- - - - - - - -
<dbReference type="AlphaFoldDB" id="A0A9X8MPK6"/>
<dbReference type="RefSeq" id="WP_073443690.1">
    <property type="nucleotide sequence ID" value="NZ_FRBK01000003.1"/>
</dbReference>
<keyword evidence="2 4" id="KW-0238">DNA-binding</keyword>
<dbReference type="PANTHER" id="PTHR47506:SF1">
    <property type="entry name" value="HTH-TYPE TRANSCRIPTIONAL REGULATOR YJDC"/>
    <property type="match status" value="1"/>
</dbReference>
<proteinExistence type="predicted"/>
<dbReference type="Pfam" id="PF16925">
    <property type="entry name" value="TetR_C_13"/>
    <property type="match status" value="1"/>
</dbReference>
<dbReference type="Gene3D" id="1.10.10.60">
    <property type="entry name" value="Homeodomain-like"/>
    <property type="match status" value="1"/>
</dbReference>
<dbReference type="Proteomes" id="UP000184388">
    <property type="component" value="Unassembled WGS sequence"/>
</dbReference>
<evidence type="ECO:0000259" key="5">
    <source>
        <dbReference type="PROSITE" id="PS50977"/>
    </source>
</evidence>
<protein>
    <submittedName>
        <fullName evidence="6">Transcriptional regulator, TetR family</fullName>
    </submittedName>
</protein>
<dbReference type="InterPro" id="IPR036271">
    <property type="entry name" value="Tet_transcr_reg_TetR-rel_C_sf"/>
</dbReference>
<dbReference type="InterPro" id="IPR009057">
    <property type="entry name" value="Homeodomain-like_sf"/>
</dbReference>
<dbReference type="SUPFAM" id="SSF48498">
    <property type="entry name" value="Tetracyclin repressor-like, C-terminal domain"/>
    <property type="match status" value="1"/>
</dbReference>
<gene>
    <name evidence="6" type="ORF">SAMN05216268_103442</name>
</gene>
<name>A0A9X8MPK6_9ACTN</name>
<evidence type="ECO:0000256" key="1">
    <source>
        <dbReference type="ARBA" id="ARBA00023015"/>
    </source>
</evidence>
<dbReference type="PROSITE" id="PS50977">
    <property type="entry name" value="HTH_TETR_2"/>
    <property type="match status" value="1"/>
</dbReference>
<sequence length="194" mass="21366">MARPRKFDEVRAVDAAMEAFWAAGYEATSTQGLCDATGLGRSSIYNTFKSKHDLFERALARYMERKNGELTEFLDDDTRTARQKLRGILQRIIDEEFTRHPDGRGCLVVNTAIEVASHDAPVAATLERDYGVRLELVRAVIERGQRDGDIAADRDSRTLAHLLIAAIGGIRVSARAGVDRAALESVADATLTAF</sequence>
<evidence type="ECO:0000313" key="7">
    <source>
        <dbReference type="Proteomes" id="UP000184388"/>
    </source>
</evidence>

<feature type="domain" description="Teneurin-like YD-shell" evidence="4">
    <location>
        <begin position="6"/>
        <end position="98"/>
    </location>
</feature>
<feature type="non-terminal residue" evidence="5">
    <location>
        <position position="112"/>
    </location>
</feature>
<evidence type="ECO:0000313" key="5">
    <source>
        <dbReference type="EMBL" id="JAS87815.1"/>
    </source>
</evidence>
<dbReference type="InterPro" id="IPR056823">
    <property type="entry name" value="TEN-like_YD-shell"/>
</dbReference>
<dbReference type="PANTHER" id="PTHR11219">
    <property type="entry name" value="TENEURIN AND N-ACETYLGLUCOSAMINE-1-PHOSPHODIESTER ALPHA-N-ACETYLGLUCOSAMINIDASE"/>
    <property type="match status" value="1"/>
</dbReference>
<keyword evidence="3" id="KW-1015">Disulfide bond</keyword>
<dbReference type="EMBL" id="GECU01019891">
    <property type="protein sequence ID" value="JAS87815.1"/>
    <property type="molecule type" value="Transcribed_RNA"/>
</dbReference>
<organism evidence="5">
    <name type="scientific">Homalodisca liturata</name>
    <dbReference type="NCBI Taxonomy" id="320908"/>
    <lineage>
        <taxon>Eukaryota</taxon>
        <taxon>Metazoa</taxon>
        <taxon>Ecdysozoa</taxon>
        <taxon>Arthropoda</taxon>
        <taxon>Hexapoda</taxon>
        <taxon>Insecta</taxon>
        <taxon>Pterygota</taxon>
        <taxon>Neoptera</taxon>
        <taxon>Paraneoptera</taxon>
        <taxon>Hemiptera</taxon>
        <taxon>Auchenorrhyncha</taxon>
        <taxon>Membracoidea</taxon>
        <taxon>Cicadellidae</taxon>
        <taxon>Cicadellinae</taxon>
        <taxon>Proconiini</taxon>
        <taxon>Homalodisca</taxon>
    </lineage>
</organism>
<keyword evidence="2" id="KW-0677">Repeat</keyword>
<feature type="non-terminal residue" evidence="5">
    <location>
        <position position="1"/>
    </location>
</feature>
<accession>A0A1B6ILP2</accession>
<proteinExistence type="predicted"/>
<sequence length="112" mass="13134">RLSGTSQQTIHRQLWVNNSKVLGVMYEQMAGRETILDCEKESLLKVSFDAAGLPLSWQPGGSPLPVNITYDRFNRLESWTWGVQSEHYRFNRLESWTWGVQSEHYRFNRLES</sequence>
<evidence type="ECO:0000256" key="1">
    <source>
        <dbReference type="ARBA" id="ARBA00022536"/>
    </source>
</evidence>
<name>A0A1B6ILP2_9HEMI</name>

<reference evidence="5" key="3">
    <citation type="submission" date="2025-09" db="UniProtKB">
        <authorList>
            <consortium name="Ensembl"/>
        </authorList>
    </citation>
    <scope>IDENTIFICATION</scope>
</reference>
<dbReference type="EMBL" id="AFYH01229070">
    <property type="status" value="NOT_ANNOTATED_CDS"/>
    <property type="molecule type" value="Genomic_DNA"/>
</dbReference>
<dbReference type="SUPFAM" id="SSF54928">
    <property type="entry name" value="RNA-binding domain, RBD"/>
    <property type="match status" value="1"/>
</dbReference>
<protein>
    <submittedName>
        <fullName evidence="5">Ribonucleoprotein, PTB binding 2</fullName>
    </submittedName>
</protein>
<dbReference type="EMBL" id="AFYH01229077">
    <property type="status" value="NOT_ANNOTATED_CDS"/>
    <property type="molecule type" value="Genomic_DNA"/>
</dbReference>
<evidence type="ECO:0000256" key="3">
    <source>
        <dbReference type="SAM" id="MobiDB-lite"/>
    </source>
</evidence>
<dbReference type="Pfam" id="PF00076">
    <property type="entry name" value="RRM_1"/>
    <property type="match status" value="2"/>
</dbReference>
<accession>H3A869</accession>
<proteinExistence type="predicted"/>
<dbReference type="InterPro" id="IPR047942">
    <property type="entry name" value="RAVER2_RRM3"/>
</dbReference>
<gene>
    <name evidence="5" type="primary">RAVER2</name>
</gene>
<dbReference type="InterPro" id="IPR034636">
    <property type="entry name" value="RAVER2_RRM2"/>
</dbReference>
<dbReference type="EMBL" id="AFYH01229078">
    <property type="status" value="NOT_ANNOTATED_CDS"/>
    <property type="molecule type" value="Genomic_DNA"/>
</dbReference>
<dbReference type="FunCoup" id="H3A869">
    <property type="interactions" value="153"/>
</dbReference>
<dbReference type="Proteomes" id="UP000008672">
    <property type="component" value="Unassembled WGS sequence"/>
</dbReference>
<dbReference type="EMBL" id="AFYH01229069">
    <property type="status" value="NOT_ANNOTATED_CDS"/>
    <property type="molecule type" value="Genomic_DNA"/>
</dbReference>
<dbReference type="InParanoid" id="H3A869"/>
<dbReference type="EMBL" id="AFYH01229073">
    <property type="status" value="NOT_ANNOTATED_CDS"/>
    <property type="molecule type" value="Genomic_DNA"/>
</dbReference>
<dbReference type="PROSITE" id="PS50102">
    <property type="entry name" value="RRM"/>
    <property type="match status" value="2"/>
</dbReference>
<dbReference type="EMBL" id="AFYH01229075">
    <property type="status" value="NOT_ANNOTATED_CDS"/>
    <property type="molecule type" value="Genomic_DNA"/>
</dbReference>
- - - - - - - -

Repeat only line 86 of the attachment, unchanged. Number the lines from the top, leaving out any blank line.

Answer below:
    <property type="protein sequence ID" value="JAS87815.1"/>